Would we behave better in nature if trails were better designed?

In 2017, author Robert Moor explored the concept of desire lines in a New Yorker essay exploring how conservationists in New York City approach them. “Some view them as evidence of pedestrians’ inability or unwillingness to do what they’re told; in the words of one academic journal, they ‘record collective disobedience,’” Moor wrote. “Others believe that they reveal the inherent flaws in a city’s design—the places where paths ought to have been built, rather than where they were built. For this reason, desire lines infuriate some landscape architects and enrapture others.”

One famous example of incorporating desire lines into urban design is the first theme park built by Walt Disney. The story goes that Disney didn’t have any paved paths when it first opened, and, instead, he allowed visitors free reign. Naturally, organic paths emerged, and those were later paved. But Paice and her husband, Ian, weren’t aware of the academic concept of desire lines when they started looking for their customers’ feedback in this way. It just happened naturally. After their first summer of mowing camping pitches into their meadow, a friend flew a drone over the site and they marveled at how the paths created a beautiful leaf-like shape they hadn’t planned.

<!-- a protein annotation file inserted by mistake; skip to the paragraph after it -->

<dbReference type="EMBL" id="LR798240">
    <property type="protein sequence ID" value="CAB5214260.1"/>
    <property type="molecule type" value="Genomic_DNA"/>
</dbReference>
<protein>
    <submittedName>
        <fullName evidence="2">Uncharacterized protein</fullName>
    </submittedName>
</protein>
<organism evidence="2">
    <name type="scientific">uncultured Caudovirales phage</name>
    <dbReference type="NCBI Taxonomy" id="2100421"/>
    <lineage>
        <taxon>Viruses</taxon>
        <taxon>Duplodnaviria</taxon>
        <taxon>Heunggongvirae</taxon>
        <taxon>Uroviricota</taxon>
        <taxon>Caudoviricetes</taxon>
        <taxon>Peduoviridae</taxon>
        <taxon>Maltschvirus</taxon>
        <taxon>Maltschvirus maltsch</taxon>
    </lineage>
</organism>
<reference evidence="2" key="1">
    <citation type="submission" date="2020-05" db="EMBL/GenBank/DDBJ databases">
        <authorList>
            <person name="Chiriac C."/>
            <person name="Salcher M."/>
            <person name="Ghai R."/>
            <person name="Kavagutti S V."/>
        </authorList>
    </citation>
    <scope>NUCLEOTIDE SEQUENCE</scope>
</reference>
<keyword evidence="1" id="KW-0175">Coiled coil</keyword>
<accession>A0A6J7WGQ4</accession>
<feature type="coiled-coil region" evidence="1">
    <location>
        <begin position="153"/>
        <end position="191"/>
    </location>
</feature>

Now, they do that intentionally and mow the meadow differently each year to allow the land to recover between seasons. Early on, they tried to enforce people sticking to the paths, by posting signs saying that certain areas were resting, Paice says. Now, however, they realize it’s better to let people redefine the space organically, so they often recut the paths to fit what’s been trampled the previous summer. “When you put a path in place, you expect people to use it,” Paice says, “but it’s been fascinating.”

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